You are no different than I am when in comes to standards. We both strongly believe that standards are there for a number of reasons and that if we follow them, then we are doing the right thing and we have them to back us up.

                          If anyone were to follow my suggestion, including LaMonte, they would have a leg to stand on.

                          Quoted from Global Engineering Documents: Jerome H. Lieblich

                          The question most often asked about the use of this DRM can occur in any section being asked about is "What published government or industry specification or standard was the information or procedure that is described in this DRM extracted or quoted from?" The answer is most often "NONE".

                          There is more to this comment in the attached image.

                          In general, my interpretation is that there are many areas in existing standards (like ASME Y14.5M) that are vague or illustrate by example only. The bottom line is to produce a proper drawing; it needs to be Clear, Concise, Accurate and shall not be subject to more than One Interpretation. Therefore if you meet these criteria and do so on a consistent basis, you do not violate anything and you do have legs to stand on.
                            • Dimensioning Holes
                              Paddy Rose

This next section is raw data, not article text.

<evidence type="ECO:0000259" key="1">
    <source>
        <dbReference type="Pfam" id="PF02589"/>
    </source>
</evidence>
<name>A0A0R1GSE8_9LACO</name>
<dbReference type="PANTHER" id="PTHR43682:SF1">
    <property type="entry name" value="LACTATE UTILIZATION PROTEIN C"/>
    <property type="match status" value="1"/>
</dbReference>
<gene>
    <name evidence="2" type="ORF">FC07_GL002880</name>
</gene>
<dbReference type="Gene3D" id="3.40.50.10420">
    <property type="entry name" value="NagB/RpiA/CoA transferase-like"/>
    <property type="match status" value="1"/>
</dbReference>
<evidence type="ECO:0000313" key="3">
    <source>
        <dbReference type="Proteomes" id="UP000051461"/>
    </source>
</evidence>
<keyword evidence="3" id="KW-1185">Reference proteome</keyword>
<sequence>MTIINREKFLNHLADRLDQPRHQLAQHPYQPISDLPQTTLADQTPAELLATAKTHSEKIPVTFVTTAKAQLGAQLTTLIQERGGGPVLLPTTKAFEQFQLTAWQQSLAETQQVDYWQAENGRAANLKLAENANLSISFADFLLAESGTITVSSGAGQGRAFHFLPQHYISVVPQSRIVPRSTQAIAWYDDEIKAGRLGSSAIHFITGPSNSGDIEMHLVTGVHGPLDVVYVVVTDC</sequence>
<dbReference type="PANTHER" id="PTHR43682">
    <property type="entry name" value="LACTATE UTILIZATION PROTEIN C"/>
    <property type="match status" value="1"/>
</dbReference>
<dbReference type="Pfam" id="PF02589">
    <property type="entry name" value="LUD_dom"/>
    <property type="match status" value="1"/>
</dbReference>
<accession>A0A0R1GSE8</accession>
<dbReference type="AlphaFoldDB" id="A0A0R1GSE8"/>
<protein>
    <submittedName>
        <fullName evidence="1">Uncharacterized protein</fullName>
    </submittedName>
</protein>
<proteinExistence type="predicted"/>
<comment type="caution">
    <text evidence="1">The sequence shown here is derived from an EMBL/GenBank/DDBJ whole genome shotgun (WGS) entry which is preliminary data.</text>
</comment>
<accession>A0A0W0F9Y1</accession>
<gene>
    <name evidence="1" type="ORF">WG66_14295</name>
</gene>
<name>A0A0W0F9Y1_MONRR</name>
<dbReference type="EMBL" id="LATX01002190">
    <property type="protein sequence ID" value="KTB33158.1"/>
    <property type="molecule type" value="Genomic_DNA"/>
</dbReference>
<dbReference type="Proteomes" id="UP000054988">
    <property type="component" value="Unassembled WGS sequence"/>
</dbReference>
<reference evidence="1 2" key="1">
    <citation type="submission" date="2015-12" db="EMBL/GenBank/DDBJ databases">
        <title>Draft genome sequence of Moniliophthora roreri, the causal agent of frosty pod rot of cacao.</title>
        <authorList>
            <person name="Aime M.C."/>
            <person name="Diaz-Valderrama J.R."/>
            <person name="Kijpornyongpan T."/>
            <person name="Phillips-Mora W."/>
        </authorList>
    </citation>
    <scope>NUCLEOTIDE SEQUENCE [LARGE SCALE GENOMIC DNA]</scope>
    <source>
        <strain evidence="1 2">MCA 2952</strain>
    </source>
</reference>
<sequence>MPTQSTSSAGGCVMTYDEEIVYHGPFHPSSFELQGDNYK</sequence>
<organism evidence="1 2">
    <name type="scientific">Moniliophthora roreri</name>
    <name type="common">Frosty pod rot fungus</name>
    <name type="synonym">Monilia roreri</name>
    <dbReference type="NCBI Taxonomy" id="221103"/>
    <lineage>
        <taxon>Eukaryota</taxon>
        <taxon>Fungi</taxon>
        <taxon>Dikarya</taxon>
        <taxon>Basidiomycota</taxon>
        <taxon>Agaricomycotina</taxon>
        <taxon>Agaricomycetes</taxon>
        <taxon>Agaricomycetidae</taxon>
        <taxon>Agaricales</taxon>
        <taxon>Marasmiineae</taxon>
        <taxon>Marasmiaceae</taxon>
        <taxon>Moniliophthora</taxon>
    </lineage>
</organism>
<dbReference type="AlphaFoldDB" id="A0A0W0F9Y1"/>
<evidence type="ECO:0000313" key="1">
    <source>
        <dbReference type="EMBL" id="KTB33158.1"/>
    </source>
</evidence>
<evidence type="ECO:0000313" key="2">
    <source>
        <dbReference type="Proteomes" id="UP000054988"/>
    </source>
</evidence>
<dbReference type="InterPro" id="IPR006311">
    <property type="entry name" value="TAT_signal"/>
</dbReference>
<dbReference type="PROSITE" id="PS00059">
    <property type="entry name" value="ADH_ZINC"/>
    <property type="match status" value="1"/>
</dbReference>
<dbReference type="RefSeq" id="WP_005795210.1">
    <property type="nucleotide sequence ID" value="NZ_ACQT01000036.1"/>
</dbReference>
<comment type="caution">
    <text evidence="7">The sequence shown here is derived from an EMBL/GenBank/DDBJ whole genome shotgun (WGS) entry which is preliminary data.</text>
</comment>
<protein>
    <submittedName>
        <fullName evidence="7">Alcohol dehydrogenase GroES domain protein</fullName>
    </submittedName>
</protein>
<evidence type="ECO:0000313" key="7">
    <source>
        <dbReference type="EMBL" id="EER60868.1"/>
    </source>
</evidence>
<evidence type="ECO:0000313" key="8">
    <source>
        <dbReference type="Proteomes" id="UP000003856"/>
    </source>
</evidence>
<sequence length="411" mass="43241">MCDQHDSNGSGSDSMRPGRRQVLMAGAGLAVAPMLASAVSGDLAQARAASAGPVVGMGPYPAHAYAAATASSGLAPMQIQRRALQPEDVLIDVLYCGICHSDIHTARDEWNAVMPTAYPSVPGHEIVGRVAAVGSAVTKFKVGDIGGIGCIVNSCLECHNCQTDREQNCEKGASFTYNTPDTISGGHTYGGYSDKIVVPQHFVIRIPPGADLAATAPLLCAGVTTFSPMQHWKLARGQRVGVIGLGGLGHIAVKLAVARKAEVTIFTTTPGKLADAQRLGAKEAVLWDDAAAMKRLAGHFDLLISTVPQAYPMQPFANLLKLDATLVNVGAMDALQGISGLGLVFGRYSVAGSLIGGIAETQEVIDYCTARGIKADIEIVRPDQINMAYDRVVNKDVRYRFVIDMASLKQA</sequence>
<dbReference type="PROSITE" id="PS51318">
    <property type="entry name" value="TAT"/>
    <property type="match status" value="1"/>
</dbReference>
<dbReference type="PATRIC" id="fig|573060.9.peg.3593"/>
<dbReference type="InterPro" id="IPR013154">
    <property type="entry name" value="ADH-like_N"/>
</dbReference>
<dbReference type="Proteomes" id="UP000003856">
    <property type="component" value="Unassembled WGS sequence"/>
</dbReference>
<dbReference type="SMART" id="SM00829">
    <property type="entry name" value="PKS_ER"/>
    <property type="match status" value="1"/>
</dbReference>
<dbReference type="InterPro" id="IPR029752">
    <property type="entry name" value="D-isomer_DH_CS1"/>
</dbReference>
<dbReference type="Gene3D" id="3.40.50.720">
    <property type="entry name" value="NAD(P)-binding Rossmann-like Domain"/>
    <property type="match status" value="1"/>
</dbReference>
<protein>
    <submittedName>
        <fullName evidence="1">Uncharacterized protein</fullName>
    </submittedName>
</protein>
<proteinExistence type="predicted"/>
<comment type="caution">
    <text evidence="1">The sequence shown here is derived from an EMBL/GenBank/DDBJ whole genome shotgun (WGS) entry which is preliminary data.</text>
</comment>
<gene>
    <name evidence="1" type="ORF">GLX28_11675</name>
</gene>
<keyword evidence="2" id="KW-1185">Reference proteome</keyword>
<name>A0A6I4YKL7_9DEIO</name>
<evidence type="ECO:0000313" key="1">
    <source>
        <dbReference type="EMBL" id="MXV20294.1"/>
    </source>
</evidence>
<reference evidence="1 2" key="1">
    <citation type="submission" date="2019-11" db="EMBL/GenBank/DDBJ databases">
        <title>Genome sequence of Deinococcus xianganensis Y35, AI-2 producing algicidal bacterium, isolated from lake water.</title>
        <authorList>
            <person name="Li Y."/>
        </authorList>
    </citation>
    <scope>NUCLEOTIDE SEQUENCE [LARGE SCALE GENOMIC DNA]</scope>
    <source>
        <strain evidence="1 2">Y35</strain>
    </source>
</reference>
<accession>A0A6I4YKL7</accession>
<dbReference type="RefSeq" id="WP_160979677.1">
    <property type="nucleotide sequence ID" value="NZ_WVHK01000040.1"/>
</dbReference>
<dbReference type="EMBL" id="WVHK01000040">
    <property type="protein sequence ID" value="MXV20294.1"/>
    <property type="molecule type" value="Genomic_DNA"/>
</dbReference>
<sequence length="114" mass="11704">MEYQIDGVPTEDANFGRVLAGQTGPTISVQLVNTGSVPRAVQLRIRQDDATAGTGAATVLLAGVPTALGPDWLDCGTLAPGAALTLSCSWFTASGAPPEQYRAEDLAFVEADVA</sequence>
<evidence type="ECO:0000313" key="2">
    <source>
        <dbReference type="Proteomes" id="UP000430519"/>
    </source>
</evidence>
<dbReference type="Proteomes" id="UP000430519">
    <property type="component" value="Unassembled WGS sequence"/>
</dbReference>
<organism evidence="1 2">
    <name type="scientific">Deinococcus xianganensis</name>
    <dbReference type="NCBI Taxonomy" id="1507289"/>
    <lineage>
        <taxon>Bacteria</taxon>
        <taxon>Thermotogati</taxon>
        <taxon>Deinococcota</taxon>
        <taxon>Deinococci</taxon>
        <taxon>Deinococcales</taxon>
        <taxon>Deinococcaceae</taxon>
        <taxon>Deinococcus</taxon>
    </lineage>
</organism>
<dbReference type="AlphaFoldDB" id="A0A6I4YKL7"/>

When the guys in the shop can barely read, let alone read a print, national standards may slip a notch or two in importance. More than once my boss has told me that a print I had done was "...legally to standard, but needed to be Idiot-Proof."

                              So, I say "Thru one wall."

                              (Although, in my heart of hearts, I want to spell it "Through.")
                                • Dimensioning Holes
                                  Eddie Cyganik

                                  Paddy Rose,

                                  This is exactly the point I was trying to make.

                                  "Ø.500 THRU ONE WALL" cannot be interpreted any other way.
                                  (It is also legal & acceptable.)

                                  As far as the spelling goes, well, THRU is the legal abbreviation per ASME Y14.38 - Abbreviations and Acronyms.
                                  • Dimensioning Holes
                                    Dan Riffell
                                    I see a lot of people get up in arms about what standards should be used in engineering drawings, and I find it a bit silly.

                                    The real issue is the drawing or drawings themselves. You should always ask yourself some simple questions when you think you are done detailing them. Do they communicate your design accurately? Are they unambiguous? Do they contain all of the information that someone needs to manufacture the object (assuming your drawing is for manufacturing purposes)?

                                    If you can answer these simple questions each time, then your drawings will be good (generally) regardless of whether or not you have followed ASME Y14.5 or whatever standard tickles your fancy.

                                    I've done business with plenty of local and international engineering firms and manufacturers, and one thing is consistent across the board: everybody has their own standard of what is "correct". If you follow Eddie's advice that "The bottom line is to produce a proper drawing; it needs to be Clear, Concise, Accurate and shall not be subject to more than One Interpretation" everything will (generally) work out seamlessly.